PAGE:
Milorad and his brother manage to get some season jobs. They are civic engineers. There are jobs available around Nis, people build houses, but wages are quite low. The eldest son went to Montenegro, to Budva, to look for a job. They rarely go to Nis, although it is only some twenty kilometres away from where they currently live. The reason is because they have no money for bus or train tickets.

'That's why I say that someone from the Health Centre should come here and at least examine the children', says Slavica.

Milorad says that he does not even think of the future, he does not make plans. He lives from one day until the other and - waits.

'This is what politics created. Politics brought us here, maybe it's politics who is going to bring us back. I don't know, we'll see', he says.

'We would go back, if only there were peace', adds Slavica. 'We had so much there, the land, cattle, garden. Our children had enough milk and cheese. They didn't lack anything. I never thought that my children would ever be hungry. We worked and we had so much. We didn't even feel how we raised our children, now they long for all that. Everything is ruined down there, burned to the ground. Those who went to visit the village say that they even destroyed our orchards.'

'Of course we would return. Even if it's all burned, it doesn't matter, we would find a way to live somehow', adds Milorad. 'We had everything there, here we have nothing, you can see for yourself. There is no one from our village who would not go back. People are different here. There is no land to cultivate, there are no jobs, it's so difficult to earn some money. We all hope to return one day.'

'We hope, but who knows what it's going to happen... ', says Slavica with a sigh. 'I would prefer to go back, even to start everything anew, to regain what we used to have, to have cattle again... I would not ask for anything more.'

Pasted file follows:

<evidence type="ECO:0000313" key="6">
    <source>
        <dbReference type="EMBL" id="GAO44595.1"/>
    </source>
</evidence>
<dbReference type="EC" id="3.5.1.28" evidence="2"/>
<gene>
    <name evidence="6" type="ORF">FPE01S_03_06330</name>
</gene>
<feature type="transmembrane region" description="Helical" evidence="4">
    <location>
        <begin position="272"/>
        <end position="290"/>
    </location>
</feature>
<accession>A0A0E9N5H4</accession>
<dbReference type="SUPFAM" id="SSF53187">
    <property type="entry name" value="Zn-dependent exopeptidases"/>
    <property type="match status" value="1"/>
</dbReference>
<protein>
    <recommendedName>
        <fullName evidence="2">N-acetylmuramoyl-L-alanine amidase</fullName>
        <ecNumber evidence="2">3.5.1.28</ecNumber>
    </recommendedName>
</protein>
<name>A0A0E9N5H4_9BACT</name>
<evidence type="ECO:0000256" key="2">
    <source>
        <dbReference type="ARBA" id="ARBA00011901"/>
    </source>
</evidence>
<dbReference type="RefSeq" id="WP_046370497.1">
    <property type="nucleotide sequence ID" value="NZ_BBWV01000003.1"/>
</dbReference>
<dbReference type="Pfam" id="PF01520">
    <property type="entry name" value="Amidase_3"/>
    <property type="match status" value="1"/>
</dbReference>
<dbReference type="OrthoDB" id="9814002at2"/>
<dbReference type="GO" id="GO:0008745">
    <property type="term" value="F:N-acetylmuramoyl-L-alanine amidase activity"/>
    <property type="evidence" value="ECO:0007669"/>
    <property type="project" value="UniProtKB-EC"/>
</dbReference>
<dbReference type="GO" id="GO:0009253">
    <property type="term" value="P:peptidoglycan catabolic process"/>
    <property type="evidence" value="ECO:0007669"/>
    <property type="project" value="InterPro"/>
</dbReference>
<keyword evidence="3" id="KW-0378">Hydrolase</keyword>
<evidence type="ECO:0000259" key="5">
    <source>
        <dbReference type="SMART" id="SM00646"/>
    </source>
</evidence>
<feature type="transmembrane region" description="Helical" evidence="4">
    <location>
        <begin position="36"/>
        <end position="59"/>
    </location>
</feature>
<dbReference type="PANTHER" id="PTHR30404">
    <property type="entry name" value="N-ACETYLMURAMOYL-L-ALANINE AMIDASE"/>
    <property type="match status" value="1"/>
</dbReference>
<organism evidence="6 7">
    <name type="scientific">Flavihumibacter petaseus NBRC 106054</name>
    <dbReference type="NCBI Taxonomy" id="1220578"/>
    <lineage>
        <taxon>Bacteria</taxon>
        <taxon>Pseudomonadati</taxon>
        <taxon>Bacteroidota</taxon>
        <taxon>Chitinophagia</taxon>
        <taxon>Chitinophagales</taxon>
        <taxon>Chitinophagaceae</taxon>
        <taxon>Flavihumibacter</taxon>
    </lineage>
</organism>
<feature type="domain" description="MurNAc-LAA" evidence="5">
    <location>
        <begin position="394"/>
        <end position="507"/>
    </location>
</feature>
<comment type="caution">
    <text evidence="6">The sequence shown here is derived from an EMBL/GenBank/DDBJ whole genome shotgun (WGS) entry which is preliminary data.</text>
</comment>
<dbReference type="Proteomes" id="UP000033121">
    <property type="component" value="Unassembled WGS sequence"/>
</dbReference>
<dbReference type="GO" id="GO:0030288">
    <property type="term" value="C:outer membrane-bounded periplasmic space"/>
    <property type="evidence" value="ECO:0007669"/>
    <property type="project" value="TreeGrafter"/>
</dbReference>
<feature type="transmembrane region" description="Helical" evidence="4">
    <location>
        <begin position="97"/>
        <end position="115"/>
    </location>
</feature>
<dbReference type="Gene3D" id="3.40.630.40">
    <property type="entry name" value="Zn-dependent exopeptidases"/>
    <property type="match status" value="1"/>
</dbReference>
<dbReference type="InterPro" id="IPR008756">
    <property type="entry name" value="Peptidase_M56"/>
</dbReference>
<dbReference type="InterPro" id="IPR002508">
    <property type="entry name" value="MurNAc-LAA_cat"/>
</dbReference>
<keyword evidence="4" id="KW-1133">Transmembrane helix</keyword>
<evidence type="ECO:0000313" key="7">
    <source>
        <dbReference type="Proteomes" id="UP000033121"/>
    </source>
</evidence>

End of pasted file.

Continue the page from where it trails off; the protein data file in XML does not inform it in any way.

She said that her biggest worries were her adolescent son and daughter. They have difficulties in getting well with others of their age, they have no money for going out, her son is permanently frowned, anxious. Slavica told us with bitterness that, for New Year's Eve, some people from Belgrade paid them a visit, asking for their names and sizes of footwear and clothes. They promised to get them jackets and trainings. For Christmas, she and her husband received everything, but their children - nothing.

'Perhaps they thought that I lied about having six children, that I wanted to cheat on them and sell those things', she said. 'I know it's a bit strange for Kosovo Serbs to have that many children, but as you can see, it is so in our case.'

'There are also refugees from Croatia who were settled in Kosovo', says Milorad. 'If you wished to ask them how we welcomed them at home, they would praise us for that. But here in Serbia...'

'They received us poorly, they behave poorly, especially towards the children', adds Slavica. 'If we require something, which we should get, they threaten us with emigration. Our neighbour Jovo Popovic was equally threatened when he complained about some bed linen which was meant for us, but apparently disappeared. He didn't ask it for himself, but for all of us, and the manager threatened him with emigration. You are not allowed to complain here, you must keep quiet and suffer.'